Figure 4. Quality-adjusted survival (QAS) of adjuvant goserelin and adjuvant chemotherapy for premenopausal breast cancer patients with extrapolation of 50 years.
The total costs for 2 years of goserelin therapy and 6 cycles of chemotherapy from the perspective of the NHI payer are presented in Table 4. Based on a BSA of 1.5 m2, the total cost of goserelin (USD 5,532) was greater than that of CMF (USD 1,789) and FEC (USD 3,604), but less expensive than TE (USD 12,453) and TEC (USD 12,517). A similar result was found when the costs were calculated based on a BAS of 1.8 m2. The QALY was higher in the goserelin group as compared to chemotherapy groups by either SG or VS. Goserelin versus CMF had the highest ICERs among the 4 chemotherapeutic drug regimes. The ICERs were: 1,891 USD (BSA 1.5 m2) or 1,887 USD (BSA 1.8 m2) by SG, and 2,283 USD (BSA 1.5 m2) or 2,279 USD (BSA 1.8 m2) by VS. Goserelin versus TEC had the lowest ICERs:
Table 4. The total costs (USD) in the adjuvant treatment of premenopausal patients with stage Ia to IIIa breast cancer in Taiwan
Table 5. ICER of goserelin vs. chemotherapy in the adjuvant treatment of breast cancer
-3,528 USD (BSA 1.5 m2) or -4,200 USD (BSA 1.8 m2) by SG, and -4,259 USD (BSA 1.5 m2) or -5,071 USD (BSA 1.8 m2) by VS.
There are approximately 6,500 new cases of breast cancer diagnosed per year in Taiwanese women, and most are younger in age and more likely to be premenopausal than their Western counterparts . A recent report indicated that > 50% of the total breast cancer cases annually in Taiwan and China are in premenopausal patients . In order to maintain QoL and fertility, protection of ovarian function is crucial for women undergoing breast cancer therapy.
LHRH analogues decrease ovarian estradiol production indirectly by impinging on the hypothalamic-pituitary-ovarian axis, and inhibiting secretion of pituitary gonadotrophins . Chemotherapy usually results in gonado-toxicity and induces damage of ovarian function. Goserelin has been observed to protect ovarian function; therefore, it is unlikely to induce premature menopause and osteoporosis in young women [1,5]. In a phase II pilot study, the addition of goserelin to adjuvant therapy of premenopausal patients with early breast cancer was well tolerated and shown to protect ovarian function . In our study, 86% of patients who were treated with goserelin resumed normal menses, and 1 patient had a pregnancy that ended with a normal childbirth 5 years after treatment.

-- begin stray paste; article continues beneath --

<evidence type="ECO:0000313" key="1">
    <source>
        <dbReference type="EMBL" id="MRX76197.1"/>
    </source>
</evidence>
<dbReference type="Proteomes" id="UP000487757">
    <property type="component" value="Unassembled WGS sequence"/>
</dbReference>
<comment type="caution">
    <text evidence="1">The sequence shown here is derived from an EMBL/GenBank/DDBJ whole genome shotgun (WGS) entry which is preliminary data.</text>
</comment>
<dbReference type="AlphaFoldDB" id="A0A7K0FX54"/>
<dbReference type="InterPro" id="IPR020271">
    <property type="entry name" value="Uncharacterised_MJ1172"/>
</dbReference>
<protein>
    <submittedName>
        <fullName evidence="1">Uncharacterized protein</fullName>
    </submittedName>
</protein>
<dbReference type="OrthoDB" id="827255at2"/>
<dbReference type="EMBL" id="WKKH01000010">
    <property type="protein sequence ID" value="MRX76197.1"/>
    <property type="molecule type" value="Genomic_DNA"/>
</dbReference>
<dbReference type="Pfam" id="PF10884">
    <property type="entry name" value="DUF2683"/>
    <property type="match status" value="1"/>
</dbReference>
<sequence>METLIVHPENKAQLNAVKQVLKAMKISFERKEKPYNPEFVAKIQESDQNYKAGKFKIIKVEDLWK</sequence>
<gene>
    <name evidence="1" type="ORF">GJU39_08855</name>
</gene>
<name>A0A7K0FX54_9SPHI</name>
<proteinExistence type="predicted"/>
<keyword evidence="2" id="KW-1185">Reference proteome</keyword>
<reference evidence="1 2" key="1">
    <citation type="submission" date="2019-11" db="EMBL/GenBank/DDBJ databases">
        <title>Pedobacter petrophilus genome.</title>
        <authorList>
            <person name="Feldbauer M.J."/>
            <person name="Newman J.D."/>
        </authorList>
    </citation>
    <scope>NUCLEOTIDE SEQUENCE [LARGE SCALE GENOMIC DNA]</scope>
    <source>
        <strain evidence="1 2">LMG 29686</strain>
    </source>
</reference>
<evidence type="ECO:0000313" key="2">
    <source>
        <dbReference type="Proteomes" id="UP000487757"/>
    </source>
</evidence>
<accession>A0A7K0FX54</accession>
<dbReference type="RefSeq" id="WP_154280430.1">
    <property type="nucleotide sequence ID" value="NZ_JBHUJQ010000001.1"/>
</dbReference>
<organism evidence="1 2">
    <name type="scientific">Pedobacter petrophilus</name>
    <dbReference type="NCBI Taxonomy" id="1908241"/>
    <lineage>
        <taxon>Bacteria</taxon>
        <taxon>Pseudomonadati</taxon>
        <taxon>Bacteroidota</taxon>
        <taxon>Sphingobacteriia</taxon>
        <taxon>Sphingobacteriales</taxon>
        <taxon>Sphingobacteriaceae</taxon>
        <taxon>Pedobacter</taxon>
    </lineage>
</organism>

The present study evaluated the cost-effectiveness of adjuvant goserelin therapy versus adjuvant chemotherapy in premenopausal breast cancer patients with stage Ia to IIIa disease. To our knowledge, this is the first study evaluating the integration of goserelin into adjuvant hormonal therapy in premenopausal breast cancer. An illuminating study exploring women's treatment preferences found that when healthy, premenopausal women were given the choice of adjuvant goserelin or CMF chemotherapy upon hypothetically developing ER + breast cancer, an overwhelming number chose goserelin over chemotherapy . The primary reasons for choosing goserelin were to avoid the general side effects of chemotherapy, in particular hair loss, and a lesser disruption of the activities of normal life with goserelin as compared to chemotherapy. Other factors such as fertility, length of treatment, and amount of travel required to receive treatments were discussed in the study; however, no comments regarding the cost of treatment were made.